|Grandpa and Ping|
My father is an interesting person. Over the 34 odd years of which he has been my father (which also happens to be the number of years I've been his son), he has accomplished many things.
- He has immigrated from a warm European country to Northern Canada
- He started life in Canada working as a mechanic
- He wound up marring my mother 3 weeks (or something crazy like that) after they first met
- He bought a grocery store
- Sold the grocery store
- Started an insurance agency
- Got into real estate
- Had 4 children
- Started a computer store
- Married 40(ish) years (to the same woman)
- Went back to school and got a Masters in Theology
- Served as a Chaplin in at a Prison in Winnipeg
- And the list goes on...
You would *think* that with such a long list of accomplishments in his life, that he would have some treasured nuggets of wisdom to pass onto his children. Especially when you consider the whole "Masters in Theology" thing.
Alas, growing up, I was left with such nuggets as :
- Son, even a fish would stay out of trouble if only he kept his mouth shut. or,
- Son, trust in God, but tie up your camel. or,
- Son, normally honesty is the best policy. But only a fool tells his wife when she gets a bad hair cut.
Now, I'm not saying ALL advice bestowed upon me was bad. In fact, although lacking in the poetry of Plato, Aristotle, or even Douglas Hofstadter - the advice normally given was correct, and quite useful (had I followed it in my youth).
I should also add that over the years, his advice has gotten better... or maybe I've gotten better at listening to it. But anyway...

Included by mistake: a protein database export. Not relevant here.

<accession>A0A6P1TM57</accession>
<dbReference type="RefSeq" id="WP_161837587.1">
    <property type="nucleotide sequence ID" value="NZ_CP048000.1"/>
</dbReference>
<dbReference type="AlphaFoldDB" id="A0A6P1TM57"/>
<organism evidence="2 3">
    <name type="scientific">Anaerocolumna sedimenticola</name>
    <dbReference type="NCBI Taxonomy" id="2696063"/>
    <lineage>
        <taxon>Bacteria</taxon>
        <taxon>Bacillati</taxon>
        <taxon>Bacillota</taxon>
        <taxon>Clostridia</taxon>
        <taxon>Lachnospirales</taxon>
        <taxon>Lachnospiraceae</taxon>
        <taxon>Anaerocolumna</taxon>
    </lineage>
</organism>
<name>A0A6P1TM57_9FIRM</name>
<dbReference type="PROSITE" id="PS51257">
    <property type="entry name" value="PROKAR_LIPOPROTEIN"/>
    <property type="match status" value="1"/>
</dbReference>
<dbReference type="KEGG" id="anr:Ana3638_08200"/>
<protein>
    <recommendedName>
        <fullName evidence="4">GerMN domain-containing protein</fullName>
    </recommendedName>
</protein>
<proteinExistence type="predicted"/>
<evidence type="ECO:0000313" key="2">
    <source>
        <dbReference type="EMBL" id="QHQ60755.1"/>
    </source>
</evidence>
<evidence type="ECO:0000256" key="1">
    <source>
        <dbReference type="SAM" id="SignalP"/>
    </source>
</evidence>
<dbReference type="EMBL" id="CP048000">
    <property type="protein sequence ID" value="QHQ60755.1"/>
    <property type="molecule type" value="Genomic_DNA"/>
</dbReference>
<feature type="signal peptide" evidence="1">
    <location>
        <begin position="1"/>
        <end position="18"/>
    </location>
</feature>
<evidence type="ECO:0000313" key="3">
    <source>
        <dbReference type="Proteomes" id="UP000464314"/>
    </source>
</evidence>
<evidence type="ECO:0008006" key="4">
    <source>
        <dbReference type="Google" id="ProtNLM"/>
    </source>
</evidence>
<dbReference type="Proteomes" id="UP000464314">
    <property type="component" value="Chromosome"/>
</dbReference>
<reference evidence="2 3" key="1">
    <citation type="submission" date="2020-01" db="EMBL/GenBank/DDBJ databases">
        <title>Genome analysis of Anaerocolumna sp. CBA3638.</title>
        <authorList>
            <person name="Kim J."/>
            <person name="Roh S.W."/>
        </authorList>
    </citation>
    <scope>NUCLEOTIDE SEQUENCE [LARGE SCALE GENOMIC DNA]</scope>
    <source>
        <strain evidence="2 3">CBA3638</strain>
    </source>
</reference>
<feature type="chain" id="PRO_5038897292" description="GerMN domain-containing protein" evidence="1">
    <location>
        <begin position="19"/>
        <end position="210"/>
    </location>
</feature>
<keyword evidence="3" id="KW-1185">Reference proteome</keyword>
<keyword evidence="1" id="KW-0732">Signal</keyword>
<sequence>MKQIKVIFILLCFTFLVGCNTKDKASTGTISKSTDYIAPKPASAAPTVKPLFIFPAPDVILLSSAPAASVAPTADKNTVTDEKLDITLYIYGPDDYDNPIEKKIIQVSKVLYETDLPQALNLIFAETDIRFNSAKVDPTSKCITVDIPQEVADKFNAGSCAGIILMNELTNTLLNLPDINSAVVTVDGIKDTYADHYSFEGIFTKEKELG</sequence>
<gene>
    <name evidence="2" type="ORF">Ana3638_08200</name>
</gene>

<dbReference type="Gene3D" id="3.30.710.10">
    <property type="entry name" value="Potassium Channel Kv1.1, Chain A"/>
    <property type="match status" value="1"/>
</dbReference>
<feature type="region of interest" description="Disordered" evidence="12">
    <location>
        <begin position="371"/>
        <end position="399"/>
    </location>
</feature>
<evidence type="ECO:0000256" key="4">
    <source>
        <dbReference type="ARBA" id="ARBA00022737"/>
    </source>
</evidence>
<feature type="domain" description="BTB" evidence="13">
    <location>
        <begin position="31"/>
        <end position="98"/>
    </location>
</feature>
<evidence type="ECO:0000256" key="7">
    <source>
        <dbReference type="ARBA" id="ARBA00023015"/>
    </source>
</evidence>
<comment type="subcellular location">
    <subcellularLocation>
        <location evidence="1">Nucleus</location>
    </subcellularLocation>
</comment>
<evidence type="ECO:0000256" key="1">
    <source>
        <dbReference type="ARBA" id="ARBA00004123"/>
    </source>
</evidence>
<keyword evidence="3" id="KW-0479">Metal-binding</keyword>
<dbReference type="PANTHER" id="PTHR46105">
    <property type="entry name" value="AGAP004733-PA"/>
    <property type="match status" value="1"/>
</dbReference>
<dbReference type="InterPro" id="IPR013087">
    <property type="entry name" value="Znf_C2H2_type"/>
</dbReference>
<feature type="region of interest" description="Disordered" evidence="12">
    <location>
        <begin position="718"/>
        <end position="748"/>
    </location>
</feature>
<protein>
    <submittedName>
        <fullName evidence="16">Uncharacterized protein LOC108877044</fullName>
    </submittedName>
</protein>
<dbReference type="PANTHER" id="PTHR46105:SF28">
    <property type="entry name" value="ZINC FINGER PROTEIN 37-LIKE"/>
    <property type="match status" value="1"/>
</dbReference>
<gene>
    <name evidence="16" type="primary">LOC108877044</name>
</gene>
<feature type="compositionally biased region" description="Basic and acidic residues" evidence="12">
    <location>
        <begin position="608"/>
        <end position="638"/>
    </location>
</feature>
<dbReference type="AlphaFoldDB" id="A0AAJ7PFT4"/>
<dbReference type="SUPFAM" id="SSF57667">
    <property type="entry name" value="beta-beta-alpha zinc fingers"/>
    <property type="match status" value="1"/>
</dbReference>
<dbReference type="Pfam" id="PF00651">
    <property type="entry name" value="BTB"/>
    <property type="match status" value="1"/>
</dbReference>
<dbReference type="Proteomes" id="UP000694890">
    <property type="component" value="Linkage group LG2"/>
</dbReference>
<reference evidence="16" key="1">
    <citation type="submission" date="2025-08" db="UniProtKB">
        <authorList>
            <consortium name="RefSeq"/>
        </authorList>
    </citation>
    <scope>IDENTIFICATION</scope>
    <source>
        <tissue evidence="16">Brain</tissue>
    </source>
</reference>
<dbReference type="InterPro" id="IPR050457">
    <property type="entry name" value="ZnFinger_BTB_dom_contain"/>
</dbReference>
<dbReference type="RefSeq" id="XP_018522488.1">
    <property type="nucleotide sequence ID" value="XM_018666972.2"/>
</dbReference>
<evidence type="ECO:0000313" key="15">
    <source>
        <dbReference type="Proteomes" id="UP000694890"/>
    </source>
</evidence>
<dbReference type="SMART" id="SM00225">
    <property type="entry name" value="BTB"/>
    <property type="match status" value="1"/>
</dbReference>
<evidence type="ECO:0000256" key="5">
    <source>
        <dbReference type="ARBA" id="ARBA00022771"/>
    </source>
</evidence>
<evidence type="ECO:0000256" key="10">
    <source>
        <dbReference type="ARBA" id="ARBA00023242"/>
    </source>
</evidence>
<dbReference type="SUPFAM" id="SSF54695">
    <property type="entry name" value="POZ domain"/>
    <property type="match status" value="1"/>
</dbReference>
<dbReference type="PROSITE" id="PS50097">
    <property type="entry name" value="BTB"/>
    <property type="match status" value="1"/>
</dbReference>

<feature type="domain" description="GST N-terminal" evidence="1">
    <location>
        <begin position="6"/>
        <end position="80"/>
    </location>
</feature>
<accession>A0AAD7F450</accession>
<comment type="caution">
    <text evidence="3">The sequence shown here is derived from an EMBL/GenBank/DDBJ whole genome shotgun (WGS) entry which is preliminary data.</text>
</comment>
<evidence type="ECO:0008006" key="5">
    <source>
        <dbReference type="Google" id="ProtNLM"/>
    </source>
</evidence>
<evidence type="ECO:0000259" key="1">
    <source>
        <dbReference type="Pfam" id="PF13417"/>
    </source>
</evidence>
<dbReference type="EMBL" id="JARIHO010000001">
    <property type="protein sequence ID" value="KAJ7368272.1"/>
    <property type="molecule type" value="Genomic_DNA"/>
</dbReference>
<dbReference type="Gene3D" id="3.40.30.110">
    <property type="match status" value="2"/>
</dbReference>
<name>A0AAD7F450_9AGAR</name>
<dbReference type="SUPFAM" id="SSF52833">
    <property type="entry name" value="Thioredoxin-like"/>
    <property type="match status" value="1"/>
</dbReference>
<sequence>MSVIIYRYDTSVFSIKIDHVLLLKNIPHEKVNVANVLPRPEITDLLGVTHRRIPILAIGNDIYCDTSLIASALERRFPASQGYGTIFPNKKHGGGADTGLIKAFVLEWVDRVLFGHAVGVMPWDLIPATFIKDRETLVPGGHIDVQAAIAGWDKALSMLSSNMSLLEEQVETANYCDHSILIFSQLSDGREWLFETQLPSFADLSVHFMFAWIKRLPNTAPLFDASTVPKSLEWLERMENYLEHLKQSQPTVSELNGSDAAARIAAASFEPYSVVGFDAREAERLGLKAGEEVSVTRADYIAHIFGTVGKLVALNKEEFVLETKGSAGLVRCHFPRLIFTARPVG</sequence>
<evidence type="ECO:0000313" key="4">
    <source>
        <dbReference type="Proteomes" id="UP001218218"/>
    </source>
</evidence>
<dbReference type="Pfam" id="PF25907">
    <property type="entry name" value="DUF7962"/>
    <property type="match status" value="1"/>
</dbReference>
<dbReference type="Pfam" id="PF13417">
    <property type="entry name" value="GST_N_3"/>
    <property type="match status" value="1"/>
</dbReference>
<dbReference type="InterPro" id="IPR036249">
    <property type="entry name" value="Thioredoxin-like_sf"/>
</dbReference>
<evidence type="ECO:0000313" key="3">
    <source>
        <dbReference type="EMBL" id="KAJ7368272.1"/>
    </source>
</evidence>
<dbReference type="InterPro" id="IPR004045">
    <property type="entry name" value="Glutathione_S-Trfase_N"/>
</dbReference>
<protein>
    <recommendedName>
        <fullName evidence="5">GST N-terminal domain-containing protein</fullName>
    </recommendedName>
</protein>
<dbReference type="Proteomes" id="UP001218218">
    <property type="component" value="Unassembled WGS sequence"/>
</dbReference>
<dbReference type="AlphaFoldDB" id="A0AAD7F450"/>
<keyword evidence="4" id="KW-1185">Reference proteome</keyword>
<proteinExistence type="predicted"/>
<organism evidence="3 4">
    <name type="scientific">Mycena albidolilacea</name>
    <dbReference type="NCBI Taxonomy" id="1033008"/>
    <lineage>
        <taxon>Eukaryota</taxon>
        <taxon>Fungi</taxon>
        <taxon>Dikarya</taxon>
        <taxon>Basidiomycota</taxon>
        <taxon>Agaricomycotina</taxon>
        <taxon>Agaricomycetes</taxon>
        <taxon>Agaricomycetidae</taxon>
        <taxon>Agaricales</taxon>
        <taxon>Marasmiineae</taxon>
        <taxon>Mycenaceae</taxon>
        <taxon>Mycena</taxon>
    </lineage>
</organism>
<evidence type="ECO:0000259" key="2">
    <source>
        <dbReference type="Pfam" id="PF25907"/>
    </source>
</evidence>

Recently, something happened at work which was down right ugly and unpleasant. After suffering though what was probably my worst week professionally, I gave my Dad a call. It was so wonderful to hear his sympathetic voice on the end of the line and to be able to say "I understand. It will be OK" took away so much of the anxiety and worry I was feeling. It was so freeing to be able to say "Dad, this sucks" and have someone you love and trust be a soft landing place - without judgement or anything like that.
How often do I take that for granted?
See, my father has taken the last 34 odd years of my life building that trust and love. And I'm sure at times it wasn't easy.
That is what we are doing now with our children. Now. Every day just building that trust and love. Biological or adopted. So that one day... my child can call me up and say "Dad, this sucks".
When that day comes, I will know that I have done my job as a father well.